The Tipton Daily Tribune from Tipton, Indiana on June 11, 1935 · Page 2
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The Tipton Daily Tribune from Tipton, Indiana · Page 2

Tipton, Indiana
Issue Date:
Tuesday, June 11, 1935
Page 2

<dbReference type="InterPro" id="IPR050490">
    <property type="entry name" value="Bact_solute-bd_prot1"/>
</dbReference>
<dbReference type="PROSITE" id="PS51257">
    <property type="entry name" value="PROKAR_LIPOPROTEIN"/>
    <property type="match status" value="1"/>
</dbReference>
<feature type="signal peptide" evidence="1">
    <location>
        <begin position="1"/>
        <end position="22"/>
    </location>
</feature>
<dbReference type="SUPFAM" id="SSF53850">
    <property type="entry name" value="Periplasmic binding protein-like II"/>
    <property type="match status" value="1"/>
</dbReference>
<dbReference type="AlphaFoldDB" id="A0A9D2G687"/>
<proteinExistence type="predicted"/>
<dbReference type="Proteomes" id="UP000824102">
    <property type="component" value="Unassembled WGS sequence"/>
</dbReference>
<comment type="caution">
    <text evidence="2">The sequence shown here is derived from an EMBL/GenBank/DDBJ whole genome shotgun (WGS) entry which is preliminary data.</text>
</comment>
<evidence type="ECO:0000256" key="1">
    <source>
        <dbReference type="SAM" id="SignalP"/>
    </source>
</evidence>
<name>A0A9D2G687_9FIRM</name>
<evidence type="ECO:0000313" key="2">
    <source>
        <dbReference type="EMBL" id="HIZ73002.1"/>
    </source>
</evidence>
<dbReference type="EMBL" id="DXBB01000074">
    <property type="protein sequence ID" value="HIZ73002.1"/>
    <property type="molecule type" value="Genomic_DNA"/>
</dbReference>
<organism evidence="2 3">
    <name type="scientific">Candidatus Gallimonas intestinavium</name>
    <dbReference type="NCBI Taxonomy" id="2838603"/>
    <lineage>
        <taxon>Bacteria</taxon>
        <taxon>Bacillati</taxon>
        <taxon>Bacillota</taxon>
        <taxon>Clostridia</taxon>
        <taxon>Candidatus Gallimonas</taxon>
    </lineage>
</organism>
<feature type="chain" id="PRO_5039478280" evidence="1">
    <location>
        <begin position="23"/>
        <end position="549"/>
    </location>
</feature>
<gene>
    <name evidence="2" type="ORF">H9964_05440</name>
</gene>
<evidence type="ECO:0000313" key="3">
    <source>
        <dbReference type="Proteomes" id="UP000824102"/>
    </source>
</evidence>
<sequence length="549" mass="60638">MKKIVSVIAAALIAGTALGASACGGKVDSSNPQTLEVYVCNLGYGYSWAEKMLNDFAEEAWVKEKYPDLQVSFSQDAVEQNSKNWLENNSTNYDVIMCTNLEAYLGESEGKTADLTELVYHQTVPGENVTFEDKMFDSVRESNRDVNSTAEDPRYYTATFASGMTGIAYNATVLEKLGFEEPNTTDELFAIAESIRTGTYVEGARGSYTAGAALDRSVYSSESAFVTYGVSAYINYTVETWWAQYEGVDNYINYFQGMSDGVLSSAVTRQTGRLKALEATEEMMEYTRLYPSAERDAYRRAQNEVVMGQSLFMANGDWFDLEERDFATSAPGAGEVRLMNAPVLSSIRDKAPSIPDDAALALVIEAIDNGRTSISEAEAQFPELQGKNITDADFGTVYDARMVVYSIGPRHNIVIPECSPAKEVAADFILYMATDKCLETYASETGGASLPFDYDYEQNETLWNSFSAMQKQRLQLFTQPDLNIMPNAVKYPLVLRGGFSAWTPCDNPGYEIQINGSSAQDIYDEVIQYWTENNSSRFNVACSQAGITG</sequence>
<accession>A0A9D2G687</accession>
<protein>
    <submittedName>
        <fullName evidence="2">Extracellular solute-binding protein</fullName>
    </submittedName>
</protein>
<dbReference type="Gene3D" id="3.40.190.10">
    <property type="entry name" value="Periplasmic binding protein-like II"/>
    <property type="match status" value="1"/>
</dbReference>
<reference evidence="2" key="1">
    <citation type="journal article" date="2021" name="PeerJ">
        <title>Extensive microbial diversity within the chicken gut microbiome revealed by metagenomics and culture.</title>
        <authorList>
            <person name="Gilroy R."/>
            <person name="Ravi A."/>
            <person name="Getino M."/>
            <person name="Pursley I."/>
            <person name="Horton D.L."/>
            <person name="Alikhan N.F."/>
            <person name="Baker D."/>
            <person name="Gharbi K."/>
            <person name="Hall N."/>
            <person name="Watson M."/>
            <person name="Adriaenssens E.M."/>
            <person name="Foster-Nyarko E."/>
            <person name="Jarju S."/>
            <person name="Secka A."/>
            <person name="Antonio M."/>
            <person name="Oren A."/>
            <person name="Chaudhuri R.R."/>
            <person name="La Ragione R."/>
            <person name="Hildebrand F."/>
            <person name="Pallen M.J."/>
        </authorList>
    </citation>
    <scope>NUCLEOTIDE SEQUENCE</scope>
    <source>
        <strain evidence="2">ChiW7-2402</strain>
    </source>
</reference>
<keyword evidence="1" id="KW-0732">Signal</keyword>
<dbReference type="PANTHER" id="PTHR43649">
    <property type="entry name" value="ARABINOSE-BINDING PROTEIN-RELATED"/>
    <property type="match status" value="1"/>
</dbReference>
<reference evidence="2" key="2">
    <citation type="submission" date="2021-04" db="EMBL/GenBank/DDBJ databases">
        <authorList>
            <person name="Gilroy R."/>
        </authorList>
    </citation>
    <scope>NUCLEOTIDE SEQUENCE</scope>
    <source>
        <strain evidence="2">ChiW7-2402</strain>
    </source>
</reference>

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ROOSEVELT. r : '. Continued from Page 1. ^ Upwards of 8,000 delegates : were reported registered at~ this 'bfffyear political gathering. They came from Missouri. South Dakota; Nebraska, Iowa, Indiana, Illinois, Minnesota, Oklahoma, ..Kansas' and Wisconsin. As they melt today for the final session of a tvo-day convention it was evi- denl that the 193G campaign- is on,-and that farm belt Republicans are willing to defend the "horse and buggy" constitution which Mr. Roosevelt wo u 1 d change. In the "defend the constitution"'issue, the farm belt G. O. P. found common ground. There was no dissenting voice to unkey party harmony and if the prairies ac.'japt : the actions of their representatives bore that issue will no: bo far from the front line of Ifll'.C presidential campaigning. Labor, • agricultural and business planks of tlu> Midwest political creed present more difficult problems. flic "RTk'vances" fur which the small business. 15—An effort to "socialize" bank deposits by enactment of a bank bill to make the federal reserve a "po'litical agency." 16—Concentration in executive control of "a larger mass of wealth" than any private citizen or group of them ever controlled. 17—Exertion of political pressure on "the hungry and needy." 18—Revelation of a Roosevelt- ian "desire for centralized power and his distaste for the constitution." "The program of the president," the Republicans asserted, "harmonizes in all of its major elements 'fith the general design to set up a collectivist form of government. The issue is local self government against centralized power; individual liberty against regimentation and collectivism." The "grievances" resolution warned against political control of banking as being recommended by Socialists and Communists as "nine-tenths of the Socialistic apparatus." SCHEDULE. Continued from Page 1. at Perfect Circle; June 19, Oakcs vs. Lutherans at park; June 1!>, Junction Merchants vs. St. Johns at St. Johns; June 19, Christians vs. Methodists at Perfect Circle; June 22, Presbyterians vs. Per. nepublicans voted Mr. Rooscvc'.i | fcct cjrc , e Hawks at Perfect personally responsible wore.stared <, circle] and Julle 22- Perfect Circle as follows: 1—Failure to reduce federal expenses. 2—An increase of 12U.OOO i" federal employes. Z —The" unbalanced bitil(:••(. $"••— Ceivi'i-nmout co!ii]K;titiou v.'itii •privatf business. E—"Unsound" curn-ncy. f, —-Subservience 'if congress lo tbo 'white .house. 7—Abandonment of the JefTer-' sonian tradition of Democracy, i S—--"Arbitrary" administrative action* by Hush S. Johnson. Donald R. Rich berg, Harold L. Ickes and "fanatical theories" of Rexford G. Tugwcll and Marrincr S. E"dcs. 8—Pnv-iid'ntial control over the S4.SSO.ilOO.OUd works relief fund. 10—"Speculation" in exchange with the treasury's ?2.000,000.000 stabilization fund. 11—Destruction of Am'Tiran foodstuff which led to "j>. decline" in Amuricai! living standards. 12—Coincident expenditure of federal funds to reduce farm production and bring new lands into cultivation. 1"—Loss 01 foreign markets through crop curtailment. » 11 —-.Interference with free business competition, creation of 1 0«'ls vs. Oakes at Junction. Junior League. June""l 3, Christian Wildcats vs. Methodist .White Sox at Perfect Circle; June 13, Troop 3, vs. Methodist Pros, at Junction: June | slated to receive money would be able to get their projects underway within 15 days. The navy, war and agriculture departments already - have planned to repair docks and forts and start forest and soil preservation work. JAPS PUSH. Continued from Page 1. Japanese and Russian versions contradicted each other directly. Each nation blamed the other, and each has filed a protest. All that was certain'was that a patrol of Japanese and Manchu- kuoan soldiers met a patrol of Russians on the eastern frontier of Manchukuo and that a Russian was killed. The fight occurred June 3. It was not made public until Russia announced its protest. Japan's version is that the patrols met on Manchukuoan soil, near Lake Hanka. Lake Hanka lies mdstly in Siberia, but juts out into Manchukuoan territory. The Russians, the foreign office said, fired on the Japanese. The Japanese, the spokesman said, requested that the Russian cease firing. The firing continued, it was asserted, and the Japanese replied, killing one Russian soldier who was buried respectfully. The burial feature, it was noted, would tend to confirm the story that the clash occurred on Japanese soil. General Jiro Minami, ambassador to Mauchukuo and commander j Qn of the Japanese army in Manchu- kuo, protested June 5 to the Russian consul at Harbin, the foreign office said, complaining both that Manchukuoan soil was invaded, and that the Russians fiired first. FES'ED FOR SPEEDING. Paul Kin First to Feel Sting In Campaign on Recklessness. ' • Paul Kimball, who operates a garage in the building at the north end of Green street formerly-occupied! by the state highway garage, was before Squire R. P. Rice Tuesday morning and was fined $1 and costs on a charge of speeding. Kimball was taken . in custody Tuesday morning at North and East streets by Chief of Police Jones, who has started a campaign on reckless driving and the officer stated he had warned Kimball, against whom he had received several complaints for speeding. Chief Jones states that he has received complaints against several reckless drivers in the city, some of them being women and that the practice is going to stop or arrests will be made. There have been several near accidents in the city ;recently said to have been caused by reckless driving and parties who continue are going to be hauled before the court.) DANGEROUS PRACTICE. 14. Baptist Reds vs. Junction at Park; 'June 17. Christian Wildcats vs. Baptist Cubs at Junction: Juno IS. Methodist White Sox vs. Alethodist Pros, at Juir:- tion: June IS, Baptist Kcds vs. Baptist Cubs at park; June 20, j Christian Wildcats vs. Troop 3 at 'Perfect Circle, and June 21. Baptist Cubs vs. Junction at Junction. » i » • SENATE DELAYS. | The Russian; counter-protest, it was added, was received , yestcr- • / dav. . RIVAL OK BfllHAXK. WORK-RELIEF. Continued from Pago 1. right monthly grants by the end of this month. , They said allocation of the money would be expedited, and monopolies and destruction of that many government agencies Charles Hess Exhibiting Some Hcaiitifiil Roses. Charles Hess, of the Tipton Custodian" Says Guns Arc Xot Permitted Near Park. Custodia-h Joe Phifer of the Tipton park reports that men and youths have been engaging in a | dangerous practice at the dump edge of the Tipton park. They have been using rifles and shooting at rats which infest the dump. Monday some one fired a shot which glanced off a rock or some hard :substance and ricocheted through the tourist camp. The -custodian says it is unlawful to be shooting near or in the park limits and warns that the practice must be stopped as there is danger of a stray bullet striking some one. Ho asks the public to respect the law and assist in the safety program as many children and-grownups will be in the park from now on through the Over $90,000 Found! Buried Near Salt Lake City by Federal Agents. ONE MAN IS MISSING Continued from Page 1. Borah and others in the senato j at his home Produce Company, may yet be a | summer, i rival of Burbank in the floral world and Tuesday he was exhibiting some beautiful roses grown on North Green Ceel th^jl perhaps the administration has spine plan for continuing XRA. even after the supreme court's Sch«?chtor case decision, and fear that some sort of legislative strategy Is being used to make it possible. [street. The roses are perfect with a rich rose color and yellow cen- 1 tors. They arc of unusual size and have some fragrance. Mr. H';ss says the yellow center and the large size may have been the result of crossing the sun flower with the common garden rose. At least they arc beautiful and manv Snydor-Hockef-. Tuesday morning Miss Rosemary Becker and Everett Snyder 'two fine'looking young people ac- companitd by their parents and a few intimate friends were in Tipton, secured a marriage license and were united in marriage by Rev. H. R. Pearcy, pastor of the West Street Christian church. The brido is the daughter have spoken for cuttings from the ] Mr. and Mrs. Henry Becker bush. t Kokomo and the bridegroom He asserts that he is the cham- j son of Mr. and Mrs. Riley Els- pion rose grower of the county and it looks as if he had the goods to prove his assertion. worth Snydcr, he being .employed as a contractor. They will make their home in Kokomo. 4 END JUST LUt BEFORE YOU BUY ANT LOW-PRICED CAR In fairness to yourself get the facts behind the widespread enthusiasm for the Silver Streak Pontiac before you invest in a new car. Spend just 10 minutes in the low-priced car America calls the most beautiful thing Ion wheels I : 1. Tiiyto-lNkd HT- 1* a«Ho Brakes 2. SoUd Steel "Tar- nt-Top" BoilM 6. roIHPCMran Ms- i tend Itoir fadiri* 3. Conpl«talTSMM ust* • 4. Xa««-Jl«Uon OB iw A- *> *•*-• f» (By! United Press). Washington, June 11. — Federal agents pearly today discovered $90,700 in ! a canyon five miles from Salt Lake City, buried by the Weyerbjaeuser kidnapers, Director J. Edgar Hoover of the federal bureau; of investigation, announced. The money was discovered in the famous Immigration Pass, where Brigham Young first entered Salt Lake City. It was buried about two feet in the ground,; wrapped in black oil cloth and covered with a gunny sack. ! The cachje was about "two blocks front a highway. Harmon JM. Waley, who was arrested with his wife, Margaret, on charges of participating in' the kidnaping of George Weyerhaeuser at Tacoma, Wash., confessed that the $200, 000 ^ransom was split between himself and William Mahan, who still is being sought, Hoover said. "Waley said he was shortchanged about $5,000, that he burned $4,0|00 because it was too hot for him; to keep, spent $300 and buried $90,700," the director continued. ; Federal Officials said they believe now that the kidnaping was a two-man i job, engineered by Mahan and • Waley, perlfaps with the help of the latter's wife. They said they believed Mahan either had buried (he rest of the ransom money or perhaps still had It with him. | Nearly $16,000 wag found In his automobile over the week end when he escaped from police at Butte, Mont. The officials revealed also that the kidnapers had not violated the Lindbergh kidnap laws because it had; been established definitely that 'the boy had not been taken from '• the state of Washington. i ' (By i United Press). Salt Lake City, Utah, June 11. The final ahd complete clean-up of the Weyerhaeuser kidnaping was believed imminent today. . It was reported without confirmation that department of justice agents here held three men in addition !to Harmon D. Waley and his 19-year-old wife as participants in the abduction of nlnc.- year-old George Weyerhaeuser. It also was reported that William Mahan, ex-convict and alleged "Egoist" who wrote the ransom notes, had been captured in 01 near Eutte.-Mont. Laders of the federal agents, when asked, for confirmation', shrugged and said nothing. : The agents' quarters on ' the fifth floor of the federal building were so closely guarded that nr onu could -eyen approach the corridor without being challenged. Intense activity was manifest! Three prisoners, heavily guarded WE-IC taken Jin last night. E. J. Connel'y, agent in .charge, cancelled a press conference at the la?t minute,!! his subordinates explaining that he was "detained" elsewhere." j: Tho full 'confession of Waley; an ox -convict, and his. young but "plain" wit i gave the : agenti complete ktpwledge of ramiflca- liouc of the Washington held him a i week, 'and collect $200,000 raisom. "The gang waj composed o j six. members. Thi thu'o under arrest here, Mahan'i reported ariest in Butte, and thi Waleys won Id make six j in custody. In Washington, an announce ment by J- Bdgar Hoover, chjojl ahtl-kMnaping i» w that permit* the same care with which they tlifl (fefttft * nuiMltw WAVA al rAAAw tn'nlr amoi>+ tttA ^VAVAVA ««*<•• aM4» tie death ' were already In motion. The Waiegrs, li wa* beltered, wiU fce arraigned jlwtMte a United Stats commissioner today on warrants charging; them with using the mallei to defraud. These would* permit their iijmmOr diate transportation to Ta«Mn»i scene of the crime, by airplane, where they will he 'charged; uder the state law. The death penalty wijl be asked for all members "ofj ta* gang, Washington state officials indicated. They will be tried as quickly as possible. It was believed federal agents already had agreed to their trials under th-j state law rather than under the Lindbergh law, which does not permit the death penalty where the victim is returned unharmed. Warrants for the Waleys, Mahan, and an unidentified j'Joha Doe" were issued yesterday in Tacoma and it Was indicated warrants were ready for three other persons. All were charged with using the mails to defraud. Mahan was charged in addition with using the mails to extort a ransom, indicating that, he was named by Waley as the writer of the ransom notes. ' Reports that the gang transferred part of the ransom money to underworld characters for passing received some confirmation as a sharp watch still was maintained for the bills.- In Victorville, Cal., two men and a blonde woman passed two $5 bills that were identified as . part of the ransom. They were last seen in a green sedan traveling toward Las Vegas, Nev. took apart the : carafe and of- Bruno Richard HaBphmana's residence in the Bronx, New York. Although the "Waleys, William Mahan and one "John Doe," who has not yet been Identified, were named in the kidnaping warrants, neighbors told of the presence of other persons In and about the kidnapers' hideout, George was released Saturday, June 1, eight days after his kid- naping. He told of being confined in two places. In one, where he was kept' In a closet and saw only two men, he could hear five railroad trains passing daily. The Poirtland-Seattle ! railroad/ [passes the local residence and five trains go by the house daily. Local police were asked to watch for Mahan, a fugtitive who escaped from Butte, Mont., police Sunday. - E. L. McGucken, owner of a restaurant at Dayton, near Walla Walla, Wash., told authorities that a man he identified as Mahan visited his place Monday. McGucken based his identification on newspaper pictures of the former bank robber now named as the "Egoist" who.signed the ransom notes in the Weyerhaeuser case. There was a woman with the suspect. Officers, however, were skeptical, as they believed Mahan was trapped in Montana. Spokane, Wash., June 11.| — A girl who gave./fier name as:"Lyie Cole, a young attractive brunette, rented the brown-stained spokane house in which George Weyerhaeuser, 'son of a Tacoma millionaire, was held while negotiations were made for payment of the $200,000 ransom, it was learned today. The girls, not named in any of the several indictments ••already, returned, was described by Miss Clara Lauten, employe of the Prescott Realty Company. Miss Lauten said "Mrs. jCole" came to the company office May 27, three days after the kidnap- ing, and signed a lease for the place, owned by Mrs. J. J. Evans. "She paid $28 for one month's rental and took the key.'i Miss Lauten said. "She said her hus- .band was out of work and would be with her shortly. ; "The girl was about 5 feet 3 inches tall, .in her early 20's, and had brown hair. Federal agents found the house yesterday, presumably on jinfor- mation given them in the confessions made by Harmon Waley and his wife Margaret, who were arrested In Salt Lake City j after passing more than twenty of the federal reserve notes paid by John Philip Weyerhaeuser for his son's release. : ! It was understood a painstaking search was being made of the premises for finger prints x left by George's abductors. ! The agents were going over every corner of the one and orie-halfi story trarae dwelling, in the midst of DIED OiP HEART TROUBLE. Services for Bertha Wittkamp- er Wednesday Afternoon. Funeral services for Miss Bertha Wittkamper, 40, daughter of Mr. and Mrs. Fred Wittkamper of the Leisure community, will be held 1 at the Christian church In Leisure Wednesday afternoon at 2:00, with Rev. J. C. Drake, pastor of tne Leisure and New Lancaster Christian churches in charge'. Burial will be in the Knox Chapel cemetery. .The body lies in state at the home of the parents near Leisure and friends are invited to call at any time. Miss Wittkamper died at the home of the parents Monday morning at 11:00 o'clock death being due to heart trouble from which she had suffered .for some time. She was born March 6, 1895 and spent her entrie life in the. Leisure community attending the Leisure school and later the Elwood nigh school. She was a life lon'g member of the Christian ctturch at Leisure and a woman loved by all. Surviving are the parents and one sister Miss Locie Wittkamper, at home. Spinach, nevr ] . Matches, Strike anyj-1 A_ ! where, STljwces .LlliUC Bliss Coffee, yac- - uum pack, lb. .. 23c 12 Years June llth. M Glen Miller of Hobbs was fatally injured at Alexandria while clearing a wrecked automobile, being struck by a passing automobile. . .; ••f'JJiS "jp. / •**.'!''":'' . /Isaac Almon Barr was found dead in 'his bed at the Abe Smith farm where he was employed. » * • • Mr. and Mrs. Gilbert Hooton were happy over a. fine Ibaby girl which came to their, home on the 9'th. j • Anthony O'Biern^ was admitted loathe Tipton 1 county bar by Judge J. Mr Purvis. J ; • s • * «i •"-Roy Love resigned from the fire department and accepted a position in the vulcanizing pjant of Charles Ehman.^ *: A* - • .* * ' The Boy Band gave .their first concert with Prof. Remington as director. Tug Smith was in 1 a Cincinnati hospital with injuries, i received when struck by an auto at Lawrenceburg. ./ ' Finley Fullerton of Huntsville was here visiting with I relatives and friends. ^/ I • I Visited Granddaughter. Davis Funeral. Funeral services will be conducted Thursday afternoon at 2:00 o'clock at the Christian church for Tetersburg Mrs. • Etta •3, Spokane residential area, with Davis, whose death occurred Monday night. Rev. M. C. Morrow of Logansport, former pastor of the Methodist church at Goldsmith,' will conduct the services, assisted by Rev. Cunningham of Alexandria, after which burial will be in the Tetersbn'rg cemetery beside the husband. , '* The casket will not be opened at the church, but the body will lie in state at the home until the hour of the services, and friends are welcome to call. Baptist Notice. gang that stole the state lumber heir (if the department ol just reau of InvtfUfation, va< ce\» bu- expect; ed today, -innojincemenis of all dWeiopniehtj, in'the'agents' lin ~ Stomach Trouble Is Quickly Checked by Indo-Vip, the New Medicine.! Mrs. P JB a r 1, of 650 N. Lyons St., Indl- napolls, says: ' meals would iur in my ;stom- and bloat me with BO jmueh s that I t my .lu- were golngL Rer. C. A. Wade, -pastor of the Baptist church, wilt take as his subject for the mid-week evangelistic service Wednesday evening, "The . PrerBminence of Jesus Christ." Choir rehearsal will follow the service. All -members and friends of the church are extended a cordial invitation to be present for this service. Mrs. Hattie Cline and; Dorothy Moon of this city were near Kempton Sunday where ithey made the acquaintance j of the former's n e w ^ granddaughter. Janeth Louise Cline, b'oi-n Friday afternoon to Mr. and Mrs. Aubrey Cline near Kempton. The little one who weighed 9 V- pounds, is welcomed by a. sister. Barbara. Mrs. Cline was;formerly Miss Mildred Evans of ' Forest. Both she and her daughter are getting along splendidly] Tiikes Position Here. Alfred Cox. well known barber of this city, has accepted a position in the Henry barbell shop on North Main street. ! Mr. Cox has not been harboring in Tipton for tlje nasti several years and his many friejids» here will 'be glad to know ha is back. on the job. . ; ' Try a Tribune Want Ad. Attended. El wood Meeting. John S. Jackson, L. S. Leatherman, H. V. Morris.'of Tipton and R. R. McMuUfta of Kempton were at Elwood Monday night and attended a meeting of the •Madison county funeral directors of Madison 'county and . matters pertaining tfl the ; business were t»kea up In » round table dlacus- Threat Your Seejdf Potatoes WitH | Semesan Bel 4-oz. Can Treatsj 16 to .18 Bushels' Robert Baden. 4f» V A» a guest of Thai Tip4 | Tribune at the;New ; j .Theatre to i | "PKOPLE WILt Explanation: Thl» In not transferable and Is for the party whose! nami i dress appear above. Tfc< named aboro, accomp* member of his family < should pres&u thte in '-- ""- 1 ••—' thai same tick with Mrs. tr